1Quincy presumably is referring to GW’s letter to him of 25 April 1776.

2Quincy praised Jonathan Mason, Jr., who authored one of the enclosures, a published pamphlet titled An Oration, Delivered March 6, 1780. At the Request of the Inhabitants of the Town of Boston; To Commemorate the Bloody Tragedy of the Fifth of March, 1770 (Boston, 1780). The inventory of GW’s library compiled after his death included this title (see Griffin, Catalogue of the Washington Collection description begins Appleton P. C. Griffin, comp. A Catalogue of the Washington Collection in the Boston Athenæum. Cambridge, Mass., 1897. description ends , 559).

On pages 15–17, Mason celebrated GW without mentioning his name: “But why need we resort to distant ages to furnish us with instances of the effects of patriotism upon individuals? Will not the present day afford at least one illustrious example to our purpose? Yes, my fellow-countrymen, America young America too, can boast her patriots and heroes, men who have saved their country by their virtues, whose characters posterity will admire, and with a pleased attention, listen on tiptoe to the story of their glorious exertions. Let us pause a moment only upon the select catalogue, and take the first upon the list.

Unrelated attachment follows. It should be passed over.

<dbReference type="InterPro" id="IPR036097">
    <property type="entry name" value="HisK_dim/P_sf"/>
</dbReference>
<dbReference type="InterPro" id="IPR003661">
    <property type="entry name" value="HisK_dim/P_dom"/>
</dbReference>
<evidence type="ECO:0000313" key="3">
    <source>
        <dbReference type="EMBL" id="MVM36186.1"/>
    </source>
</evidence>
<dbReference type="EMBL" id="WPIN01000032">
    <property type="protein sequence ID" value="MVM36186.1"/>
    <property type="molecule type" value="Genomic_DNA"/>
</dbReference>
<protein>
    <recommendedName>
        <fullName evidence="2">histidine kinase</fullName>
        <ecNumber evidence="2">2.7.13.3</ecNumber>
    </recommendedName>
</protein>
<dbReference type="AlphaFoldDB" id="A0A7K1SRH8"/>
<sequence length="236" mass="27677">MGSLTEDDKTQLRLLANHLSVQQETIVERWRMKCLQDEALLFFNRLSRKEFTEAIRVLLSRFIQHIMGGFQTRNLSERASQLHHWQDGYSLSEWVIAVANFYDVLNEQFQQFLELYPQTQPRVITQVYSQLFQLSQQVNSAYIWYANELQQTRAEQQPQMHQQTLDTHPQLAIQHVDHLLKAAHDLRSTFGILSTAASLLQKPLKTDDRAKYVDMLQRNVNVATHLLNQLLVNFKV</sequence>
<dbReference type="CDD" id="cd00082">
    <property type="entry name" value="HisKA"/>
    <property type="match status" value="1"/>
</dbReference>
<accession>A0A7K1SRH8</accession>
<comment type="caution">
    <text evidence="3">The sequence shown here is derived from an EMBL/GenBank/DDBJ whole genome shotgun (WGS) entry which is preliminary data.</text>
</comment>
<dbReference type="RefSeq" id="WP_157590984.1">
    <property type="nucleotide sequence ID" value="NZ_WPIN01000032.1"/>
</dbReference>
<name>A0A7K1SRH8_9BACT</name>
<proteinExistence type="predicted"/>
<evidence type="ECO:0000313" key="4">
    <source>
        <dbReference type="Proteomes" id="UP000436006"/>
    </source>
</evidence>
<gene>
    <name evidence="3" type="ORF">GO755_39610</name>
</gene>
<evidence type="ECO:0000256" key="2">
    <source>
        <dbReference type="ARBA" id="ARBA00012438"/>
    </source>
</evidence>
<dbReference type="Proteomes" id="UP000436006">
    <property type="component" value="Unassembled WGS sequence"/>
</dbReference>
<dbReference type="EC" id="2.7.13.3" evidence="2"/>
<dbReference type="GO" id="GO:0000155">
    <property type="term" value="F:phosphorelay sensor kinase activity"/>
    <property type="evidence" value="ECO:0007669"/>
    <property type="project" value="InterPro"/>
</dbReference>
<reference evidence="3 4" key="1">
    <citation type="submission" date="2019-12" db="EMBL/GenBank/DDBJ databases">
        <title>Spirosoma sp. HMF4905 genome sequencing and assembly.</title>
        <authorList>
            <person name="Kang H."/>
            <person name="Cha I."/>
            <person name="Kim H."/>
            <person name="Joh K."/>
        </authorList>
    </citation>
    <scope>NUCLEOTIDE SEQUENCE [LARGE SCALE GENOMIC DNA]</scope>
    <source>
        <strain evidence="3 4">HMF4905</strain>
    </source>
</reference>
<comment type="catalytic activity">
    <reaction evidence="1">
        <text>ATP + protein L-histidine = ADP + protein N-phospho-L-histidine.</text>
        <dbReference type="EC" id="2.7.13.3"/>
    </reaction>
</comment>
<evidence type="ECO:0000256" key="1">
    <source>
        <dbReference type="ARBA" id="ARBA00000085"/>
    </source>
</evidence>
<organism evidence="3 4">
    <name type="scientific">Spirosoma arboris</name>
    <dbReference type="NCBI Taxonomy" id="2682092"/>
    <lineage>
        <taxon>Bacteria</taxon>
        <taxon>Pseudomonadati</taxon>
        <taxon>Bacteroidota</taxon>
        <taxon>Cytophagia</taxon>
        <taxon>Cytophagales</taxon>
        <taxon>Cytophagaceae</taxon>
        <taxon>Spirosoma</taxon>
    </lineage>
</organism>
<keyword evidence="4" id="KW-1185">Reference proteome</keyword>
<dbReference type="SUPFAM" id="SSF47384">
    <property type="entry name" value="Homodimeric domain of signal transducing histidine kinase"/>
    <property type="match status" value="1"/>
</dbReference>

View him in his private station, and here, as though Providence for his excellencies had selected him for her own; from the extensive circle of humanity, we perceive him enjoying her richest dispensations. … Having reached the summit of human felicity beyond even the picture of his most sanguine expectations, it is indifferent to him as an individual, whether prince or people rule the State, but nurtured in the bosom of freedom, endowed with a greatness of soul, swallowed up with public spirit and the love of mankind, does oppression scatter her baleful prejudices, does ambition rear its guilty crest, friends, relations and fortune are like the dust of the balance. The pleas of nature give way to those of his country, and urged on by heavenly motives, he flies instantly to her relief. See him while grief distracts his bosom, at the effusion of human blood, grasp the sword of justice and buckle on the harness of the warrior. See him with fortitude unparrallel’d, with perseverance indefatigable, deaf to pleasure and despising corruption, chearfully encountering the severest tasks of duty, and the hardiest toils of a military life. Modest in prosperity, and shining like a meteor in adversity, we behold this patriotic hero, with a small army of determined freemen, attacking, fighting and conquering an army composed of the bravest veteran troops of Britain.